Keywords: Radioactive Waste Management, advanced high temperature gas-cooled reactor, hydrogen and nitrogen diffusion, microstructure evolution, nuclear graphite

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1 Optimizing the Field Emission Performance of SiNWs-Based Heterostructures: Controllable Synthesis, Core-Shell Structure, 3D ZnO/Si Nanotrees and Graphene/SiNWs

Authors: Shasha Lv, Zhengcao Li


Due to the CMOS compatibility, silicon-based field emission (FE) devices as potential electron sources have attracted much attention. The geometrical arrangement and dimensional features of aligned silicon nanowires (SiNWs) have a determining influence on the FE properties. We discuss a multistep template replication process of Ag-assisted chemical etching combined with polystyrene (PS) spheres to fabricate highly periodic and well-aligned silicon nanowires, then their diameter, aspect ratio and density were further controlled via dry oxidation and post chemical treatment. The FE properties related to proximity and aspect ratio were systematically studied. A remarkable improvement of FE propertiy was observed with the average nanowires tip interspace increasing from 80 to 820 nm. On the basis of adjusting SiNWs dimensions and morphology, addition of a secondary material whose properties complement the SiNWs could yield a combined characteristic. Three different nanoheterostructures were fabricated to control the FE performance, they are: NiSi/Si core-shell structures, ZnO/Si nanotrees, and Graphene/SiNWs. We successfully fabricated the high-quality NiSi/Si heterostructured nanowires with excellent conformality. First, nickle nanoparticles were deposited onto SiNWs, then rapid thermal annealing process were utilized to form NiSi shell. In addition, we demonstrate a new and simple method for creating 3D nanotree-like ZnO/Si nanocomposites with a spatially branched hierarchical structure. Compared with the as-prepared SiNRs and ZnO NWs, the high-density ZnO NWs on SiNRs have exhibited predominant FE characteristics, and the FE enhancement factors were attributed to band bending effect and geometrical morphology. The FE efficiency from flat sheet structure of graphene is low. We discussed an effective approach towards full control over the diameter of uniform SiNWs to adjust the protrusions of large-scale graphene sheet deposited on SiNWs. The FE performance regarding the uniformity and dimensional control of graphene protrusions supported on SiNWs was systematically clarified. Therefore, the hybrid SiNWs/graphene structures with protrusions provide a promising class of field emission cathodes.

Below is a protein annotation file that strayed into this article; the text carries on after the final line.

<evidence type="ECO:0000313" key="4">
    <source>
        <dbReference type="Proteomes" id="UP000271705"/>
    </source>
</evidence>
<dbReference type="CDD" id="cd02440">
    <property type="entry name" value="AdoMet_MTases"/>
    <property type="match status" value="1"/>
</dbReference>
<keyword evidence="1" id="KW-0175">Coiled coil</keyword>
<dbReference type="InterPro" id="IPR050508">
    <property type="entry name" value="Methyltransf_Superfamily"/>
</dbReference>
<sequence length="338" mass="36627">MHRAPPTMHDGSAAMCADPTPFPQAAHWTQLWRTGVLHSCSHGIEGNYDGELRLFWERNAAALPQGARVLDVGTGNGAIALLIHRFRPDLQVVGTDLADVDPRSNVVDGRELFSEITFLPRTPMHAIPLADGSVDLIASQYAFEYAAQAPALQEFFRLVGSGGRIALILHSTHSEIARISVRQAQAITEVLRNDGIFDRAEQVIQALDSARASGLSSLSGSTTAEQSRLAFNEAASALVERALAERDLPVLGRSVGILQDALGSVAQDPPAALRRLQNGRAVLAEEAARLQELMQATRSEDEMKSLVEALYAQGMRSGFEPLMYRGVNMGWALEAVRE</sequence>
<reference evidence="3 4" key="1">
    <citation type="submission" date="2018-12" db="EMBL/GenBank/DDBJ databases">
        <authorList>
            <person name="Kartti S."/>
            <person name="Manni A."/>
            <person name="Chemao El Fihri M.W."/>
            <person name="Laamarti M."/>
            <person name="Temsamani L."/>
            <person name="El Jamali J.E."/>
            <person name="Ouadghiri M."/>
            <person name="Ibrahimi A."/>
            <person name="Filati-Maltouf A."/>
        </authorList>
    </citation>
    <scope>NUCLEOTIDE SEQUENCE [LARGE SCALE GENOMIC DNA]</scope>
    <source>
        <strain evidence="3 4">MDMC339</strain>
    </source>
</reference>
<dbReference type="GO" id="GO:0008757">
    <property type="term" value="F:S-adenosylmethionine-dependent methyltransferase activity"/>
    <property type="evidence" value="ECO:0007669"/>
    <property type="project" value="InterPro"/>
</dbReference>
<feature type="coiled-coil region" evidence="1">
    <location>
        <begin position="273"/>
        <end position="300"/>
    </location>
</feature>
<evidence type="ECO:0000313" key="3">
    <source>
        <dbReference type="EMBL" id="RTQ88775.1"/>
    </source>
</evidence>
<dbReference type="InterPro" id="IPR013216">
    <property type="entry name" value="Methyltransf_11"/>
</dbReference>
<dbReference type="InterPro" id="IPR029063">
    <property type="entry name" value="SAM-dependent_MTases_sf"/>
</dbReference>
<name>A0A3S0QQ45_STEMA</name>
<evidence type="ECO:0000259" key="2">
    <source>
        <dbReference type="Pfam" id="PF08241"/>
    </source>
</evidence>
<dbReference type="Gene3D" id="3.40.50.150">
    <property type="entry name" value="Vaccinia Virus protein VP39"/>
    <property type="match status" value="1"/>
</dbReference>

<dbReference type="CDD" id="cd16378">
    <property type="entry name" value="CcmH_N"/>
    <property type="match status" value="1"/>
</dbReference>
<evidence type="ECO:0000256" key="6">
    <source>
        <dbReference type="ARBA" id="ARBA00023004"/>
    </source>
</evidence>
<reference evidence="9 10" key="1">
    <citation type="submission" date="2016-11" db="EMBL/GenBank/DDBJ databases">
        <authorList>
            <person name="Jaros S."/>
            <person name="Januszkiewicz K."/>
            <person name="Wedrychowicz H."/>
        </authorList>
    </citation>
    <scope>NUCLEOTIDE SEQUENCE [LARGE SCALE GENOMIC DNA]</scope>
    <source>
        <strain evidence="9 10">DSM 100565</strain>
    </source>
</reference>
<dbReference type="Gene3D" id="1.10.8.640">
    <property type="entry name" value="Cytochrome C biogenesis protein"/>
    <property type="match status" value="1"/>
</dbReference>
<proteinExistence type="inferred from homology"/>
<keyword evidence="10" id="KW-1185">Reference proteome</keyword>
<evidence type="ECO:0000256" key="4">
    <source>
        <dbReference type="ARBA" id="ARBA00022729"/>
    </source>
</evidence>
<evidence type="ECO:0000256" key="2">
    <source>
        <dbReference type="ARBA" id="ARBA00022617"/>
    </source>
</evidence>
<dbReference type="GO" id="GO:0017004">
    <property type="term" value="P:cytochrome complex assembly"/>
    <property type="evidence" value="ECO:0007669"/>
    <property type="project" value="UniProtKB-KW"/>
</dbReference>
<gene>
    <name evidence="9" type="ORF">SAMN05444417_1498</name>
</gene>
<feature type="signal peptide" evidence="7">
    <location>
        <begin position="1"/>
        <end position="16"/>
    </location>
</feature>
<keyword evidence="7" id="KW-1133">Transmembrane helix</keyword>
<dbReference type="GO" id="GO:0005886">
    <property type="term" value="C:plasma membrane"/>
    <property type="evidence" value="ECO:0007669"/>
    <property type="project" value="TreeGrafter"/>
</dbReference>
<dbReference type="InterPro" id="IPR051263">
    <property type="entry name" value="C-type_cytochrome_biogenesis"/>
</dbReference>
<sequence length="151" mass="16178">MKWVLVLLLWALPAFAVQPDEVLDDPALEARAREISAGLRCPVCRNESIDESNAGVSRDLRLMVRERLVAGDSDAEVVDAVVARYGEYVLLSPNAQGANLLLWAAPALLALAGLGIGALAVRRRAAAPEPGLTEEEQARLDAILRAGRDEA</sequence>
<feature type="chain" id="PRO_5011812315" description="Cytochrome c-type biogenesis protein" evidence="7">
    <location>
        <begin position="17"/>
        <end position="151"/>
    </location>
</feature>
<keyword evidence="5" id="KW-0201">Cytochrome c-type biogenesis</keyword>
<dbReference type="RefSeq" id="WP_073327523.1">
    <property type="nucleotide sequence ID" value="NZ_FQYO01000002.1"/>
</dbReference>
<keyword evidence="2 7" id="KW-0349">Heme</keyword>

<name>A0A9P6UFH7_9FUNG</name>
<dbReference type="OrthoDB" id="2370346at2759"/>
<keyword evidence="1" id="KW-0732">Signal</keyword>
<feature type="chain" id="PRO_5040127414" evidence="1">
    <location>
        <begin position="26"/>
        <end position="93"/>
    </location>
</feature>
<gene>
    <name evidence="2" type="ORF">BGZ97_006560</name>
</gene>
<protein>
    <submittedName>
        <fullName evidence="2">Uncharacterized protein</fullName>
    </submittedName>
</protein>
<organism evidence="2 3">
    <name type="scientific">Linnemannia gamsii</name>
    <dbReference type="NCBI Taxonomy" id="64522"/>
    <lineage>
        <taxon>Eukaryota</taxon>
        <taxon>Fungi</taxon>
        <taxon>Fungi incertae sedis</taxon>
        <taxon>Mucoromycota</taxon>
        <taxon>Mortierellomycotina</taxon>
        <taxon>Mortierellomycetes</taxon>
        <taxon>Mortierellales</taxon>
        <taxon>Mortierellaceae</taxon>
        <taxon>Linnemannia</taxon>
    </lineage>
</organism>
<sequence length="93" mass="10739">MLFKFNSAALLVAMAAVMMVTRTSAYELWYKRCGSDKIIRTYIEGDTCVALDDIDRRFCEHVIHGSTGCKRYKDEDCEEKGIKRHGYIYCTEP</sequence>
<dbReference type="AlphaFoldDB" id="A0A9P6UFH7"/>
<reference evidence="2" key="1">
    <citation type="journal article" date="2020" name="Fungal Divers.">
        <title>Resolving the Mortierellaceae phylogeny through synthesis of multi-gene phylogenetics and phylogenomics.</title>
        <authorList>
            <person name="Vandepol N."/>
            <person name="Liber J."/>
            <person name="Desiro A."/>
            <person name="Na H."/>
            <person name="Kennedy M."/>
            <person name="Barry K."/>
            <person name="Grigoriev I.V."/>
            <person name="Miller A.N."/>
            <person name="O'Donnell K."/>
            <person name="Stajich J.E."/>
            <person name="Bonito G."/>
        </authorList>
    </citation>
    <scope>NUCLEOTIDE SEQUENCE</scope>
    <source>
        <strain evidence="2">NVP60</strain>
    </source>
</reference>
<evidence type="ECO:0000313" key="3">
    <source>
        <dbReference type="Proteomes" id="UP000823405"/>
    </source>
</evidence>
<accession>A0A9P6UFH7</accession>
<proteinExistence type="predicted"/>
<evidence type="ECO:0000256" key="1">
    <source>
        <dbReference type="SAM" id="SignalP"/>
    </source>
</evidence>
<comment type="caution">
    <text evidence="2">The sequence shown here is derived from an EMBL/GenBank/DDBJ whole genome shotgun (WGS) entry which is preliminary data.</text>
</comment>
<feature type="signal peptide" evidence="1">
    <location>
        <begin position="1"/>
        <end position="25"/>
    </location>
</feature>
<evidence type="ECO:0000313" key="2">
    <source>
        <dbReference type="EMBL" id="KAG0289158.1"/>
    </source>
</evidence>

Keywords: Silicon Nanowires, Heterostructures, field emission, controllable synthesis